A Tory MP's call for child migrants arriving in the UK from Calais to have their teeth tested to verify their age has been condemned by dentists.
Several unaccompanied children have arrived to join relatives in the UK - amid suggestions they could be adults.
Monmouth MP David Davies said mandatory teeth checks would reassure people, but the British Dental Association said it was unethical.
The Home Office said additional checks on their ages would be made.
Once in the UK, it is understood further checks will include interviews with their relatives and fingerprinting to cross check with other records which may contain details of their age.
The BBC understands 39 children with links to Britain have arrived this week, after French authorities ratified a list drawn up by the charity Citizens UK, which is working with the government to bring unaccompanied minors over from Calais.
However, photographs of some of the children have been printed on the front pages of some national newspapers, along with headlines questioning their ages.
Mr Davies, chairman of the Commons Welsh Affairs Select Committee, said that one of the migrants arriving had "lines around his eyes and looks older than I am".
He said: "If they are jumping on lorries, they are not going to be adverse to lying about their ages. We should do the tests."
"We don't want to vilify anyone... but if we don't raise these questions we are not going to be able to help the people who need our help," he added.
The MP has been backed by his Tory colleague, Jacob Rees-Mogg, who is also calling for more stringent checks.
Mr Rees-Mogg said it was "very worrying" that "older migrants are reported to be pushing children out of the way".
He added: "For the public to have confidence in the process and to feel that it is genuinely children that are being rescued, it would not be unreasonable to make detailed checks, and if that includes dental checks, I think that would be perfectly sensible."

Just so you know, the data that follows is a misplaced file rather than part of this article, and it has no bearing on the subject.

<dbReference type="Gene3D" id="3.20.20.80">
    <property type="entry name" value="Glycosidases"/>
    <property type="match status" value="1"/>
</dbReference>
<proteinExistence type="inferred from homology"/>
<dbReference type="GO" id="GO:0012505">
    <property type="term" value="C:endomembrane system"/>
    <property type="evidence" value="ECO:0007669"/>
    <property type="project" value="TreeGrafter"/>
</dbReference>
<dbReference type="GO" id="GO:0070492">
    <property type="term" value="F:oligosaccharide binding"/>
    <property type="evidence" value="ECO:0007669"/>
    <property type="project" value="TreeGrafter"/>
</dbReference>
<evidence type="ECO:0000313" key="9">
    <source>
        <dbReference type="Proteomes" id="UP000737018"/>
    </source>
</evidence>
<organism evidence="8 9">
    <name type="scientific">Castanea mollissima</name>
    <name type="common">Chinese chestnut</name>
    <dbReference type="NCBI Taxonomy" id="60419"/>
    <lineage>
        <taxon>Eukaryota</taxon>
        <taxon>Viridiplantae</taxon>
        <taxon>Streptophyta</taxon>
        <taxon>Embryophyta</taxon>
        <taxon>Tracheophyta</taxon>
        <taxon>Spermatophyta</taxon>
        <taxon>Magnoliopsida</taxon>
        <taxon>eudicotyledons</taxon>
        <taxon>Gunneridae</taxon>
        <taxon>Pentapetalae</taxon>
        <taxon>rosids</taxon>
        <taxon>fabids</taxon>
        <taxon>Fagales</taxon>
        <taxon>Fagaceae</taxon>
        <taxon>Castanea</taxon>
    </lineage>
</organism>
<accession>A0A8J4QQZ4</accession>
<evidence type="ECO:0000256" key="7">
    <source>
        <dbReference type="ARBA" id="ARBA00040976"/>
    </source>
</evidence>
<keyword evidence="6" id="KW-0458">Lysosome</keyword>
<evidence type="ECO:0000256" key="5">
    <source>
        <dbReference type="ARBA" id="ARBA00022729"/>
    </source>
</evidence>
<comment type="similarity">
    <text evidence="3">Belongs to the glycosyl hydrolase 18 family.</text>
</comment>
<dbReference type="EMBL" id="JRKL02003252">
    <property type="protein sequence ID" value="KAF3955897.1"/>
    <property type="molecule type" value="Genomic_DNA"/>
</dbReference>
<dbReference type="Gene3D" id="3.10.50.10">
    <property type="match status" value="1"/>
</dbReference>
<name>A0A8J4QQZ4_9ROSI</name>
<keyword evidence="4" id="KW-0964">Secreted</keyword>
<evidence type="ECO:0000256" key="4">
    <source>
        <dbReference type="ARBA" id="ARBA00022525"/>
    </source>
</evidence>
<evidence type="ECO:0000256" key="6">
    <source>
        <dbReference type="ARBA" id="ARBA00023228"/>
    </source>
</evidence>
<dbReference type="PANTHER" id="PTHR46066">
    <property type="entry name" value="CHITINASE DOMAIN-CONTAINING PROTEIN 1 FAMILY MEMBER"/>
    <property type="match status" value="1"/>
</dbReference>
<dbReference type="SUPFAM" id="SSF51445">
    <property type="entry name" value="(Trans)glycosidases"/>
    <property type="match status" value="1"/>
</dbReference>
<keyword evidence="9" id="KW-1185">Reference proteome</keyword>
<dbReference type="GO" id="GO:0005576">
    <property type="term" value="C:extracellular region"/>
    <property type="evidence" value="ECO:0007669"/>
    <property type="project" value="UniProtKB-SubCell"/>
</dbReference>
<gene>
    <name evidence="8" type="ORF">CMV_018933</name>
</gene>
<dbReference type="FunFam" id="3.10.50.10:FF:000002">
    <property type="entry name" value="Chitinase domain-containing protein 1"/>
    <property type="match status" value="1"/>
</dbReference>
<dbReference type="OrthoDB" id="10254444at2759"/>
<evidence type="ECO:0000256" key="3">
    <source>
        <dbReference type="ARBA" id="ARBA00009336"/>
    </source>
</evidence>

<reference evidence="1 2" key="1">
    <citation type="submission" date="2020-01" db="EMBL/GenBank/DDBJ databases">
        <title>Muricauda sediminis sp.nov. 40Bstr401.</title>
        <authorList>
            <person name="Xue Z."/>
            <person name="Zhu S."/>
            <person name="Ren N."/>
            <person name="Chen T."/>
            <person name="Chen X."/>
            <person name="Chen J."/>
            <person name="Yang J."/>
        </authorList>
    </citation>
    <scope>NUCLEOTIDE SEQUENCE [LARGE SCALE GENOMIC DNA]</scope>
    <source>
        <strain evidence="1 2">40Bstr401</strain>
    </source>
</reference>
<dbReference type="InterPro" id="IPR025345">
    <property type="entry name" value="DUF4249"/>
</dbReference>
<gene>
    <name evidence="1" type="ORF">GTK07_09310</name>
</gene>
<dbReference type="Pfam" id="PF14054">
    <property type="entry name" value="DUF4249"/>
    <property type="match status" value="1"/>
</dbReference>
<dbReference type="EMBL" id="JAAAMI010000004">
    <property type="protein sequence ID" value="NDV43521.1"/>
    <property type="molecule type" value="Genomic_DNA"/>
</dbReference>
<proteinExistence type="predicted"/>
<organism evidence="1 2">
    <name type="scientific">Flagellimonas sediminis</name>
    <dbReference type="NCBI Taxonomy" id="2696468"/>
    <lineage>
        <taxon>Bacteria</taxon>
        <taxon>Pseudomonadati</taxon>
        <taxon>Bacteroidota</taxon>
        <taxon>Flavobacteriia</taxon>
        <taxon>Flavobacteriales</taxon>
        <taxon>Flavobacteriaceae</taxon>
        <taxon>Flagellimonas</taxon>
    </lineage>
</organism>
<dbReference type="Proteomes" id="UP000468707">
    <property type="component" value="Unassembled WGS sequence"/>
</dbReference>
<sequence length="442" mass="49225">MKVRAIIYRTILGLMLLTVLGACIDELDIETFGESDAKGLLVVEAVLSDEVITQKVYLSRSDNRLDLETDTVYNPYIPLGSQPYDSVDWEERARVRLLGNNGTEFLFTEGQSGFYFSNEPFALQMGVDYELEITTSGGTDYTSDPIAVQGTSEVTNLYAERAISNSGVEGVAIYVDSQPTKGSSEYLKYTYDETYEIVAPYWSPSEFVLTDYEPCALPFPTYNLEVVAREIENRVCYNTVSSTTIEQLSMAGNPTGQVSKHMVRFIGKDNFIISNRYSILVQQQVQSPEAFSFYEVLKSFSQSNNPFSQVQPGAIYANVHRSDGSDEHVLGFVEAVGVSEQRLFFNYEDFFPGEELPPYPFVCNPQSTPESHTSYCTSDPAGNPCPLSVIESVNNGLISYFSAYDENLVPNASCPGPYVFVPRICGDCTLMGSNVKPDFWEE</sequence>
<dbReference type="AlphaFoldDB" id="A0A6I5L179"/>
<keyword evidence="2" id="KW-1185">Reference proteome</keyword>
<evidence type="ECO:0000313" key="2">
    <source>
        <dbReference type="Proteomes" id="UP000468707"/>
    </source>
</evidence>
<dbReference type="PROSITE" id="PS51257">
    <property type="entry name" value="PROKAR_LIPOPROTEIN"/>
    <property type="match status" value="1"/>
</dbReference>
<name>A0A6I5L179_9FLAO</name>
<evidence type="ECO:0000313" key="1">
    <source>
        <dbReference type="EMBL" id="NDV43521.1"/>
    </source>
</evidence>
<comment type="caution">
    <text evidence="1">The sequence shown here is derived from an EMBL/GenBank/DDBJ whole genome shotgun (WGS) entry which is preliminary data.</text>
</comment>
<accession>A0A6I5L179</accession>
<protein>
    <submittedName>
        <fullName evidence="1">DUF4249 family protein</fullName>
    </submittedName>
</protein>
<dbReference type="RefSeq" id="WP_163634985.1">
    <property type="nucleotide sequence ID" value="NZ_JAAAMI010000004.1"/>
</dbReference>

But the BDA, which represents dentists and dental students in the UK, disputed claims that dental radiographs could accurately determine whether someone was under 18 or not.
Clinical tests are not used by the authorities to assess migrants' ages.
If they have no birth certificate, passport or other documentation, officials make an assessment of their age based on "physical appearance and demeanour".
- In the year ending September 2015, 590 asylum applicants had their age disputed
- Of those 574 were recorded as having an age assessment and 371 were found to be adults
- Since 2006 there have been 11,121 age disputes. Of those, 4,828 were found to have been adults
Home Office sources said it was extremely unlikely that any migrants found to be an adult would be returned to Calais as they would be able to claim asylum in the UK, regardless of the age.
So far this year, 140 children have been accepted for transport to the UK - including 80 from France in the last month - according to the Home Office, but it would not say how many were already on British soil.
A BDA spokesman said it was "vigorously opposed" to the use of dental X-rays to try to determine the age of asylum seekers.
"It's not only an inaccurate method for assessing age, but it is both inappropriate and unethical to take radiographs of people when there is no health benefit for them," he added.
Doctors of the World UK also called the idea "unethical and unnecessary", saying "healthcare workers are not border guards".
Judith Dennis, policy manager for the Refugee Council, said she was concerned by media coverage questioning the appearance of those admitted to the UK.
"It is not possible to judge how old someone is by looking at them, and most people understand that teenagers' appearances vary widely."
Diane Abbott, Labour's shadow home secretary said it was "an outrageous demand, which would further violate the human rights of vulnerable refugees".
"They have suffered insanitary and dangerous conditions and should have been admitted long ago," she said.
"This is a vile, reactionary clamour. It distracts from the government's responsibilities to these refugees, which it has largely neglected to date."
French authorities have said they will close the Jungle camp - situated near the port of Calais, and close to the 31-mile Channel Tunnel - by the end of the year.
UK officials in Calais have been focusing initially on unaccompanied minors who have the right to join relatives in the UK under EU legislation, known as the Dublin regulation.
Under the EU-wide regulation, asylum claims must be made in the first safe country a person reaches, but children can have their claim transferred to another country if they have family members living there.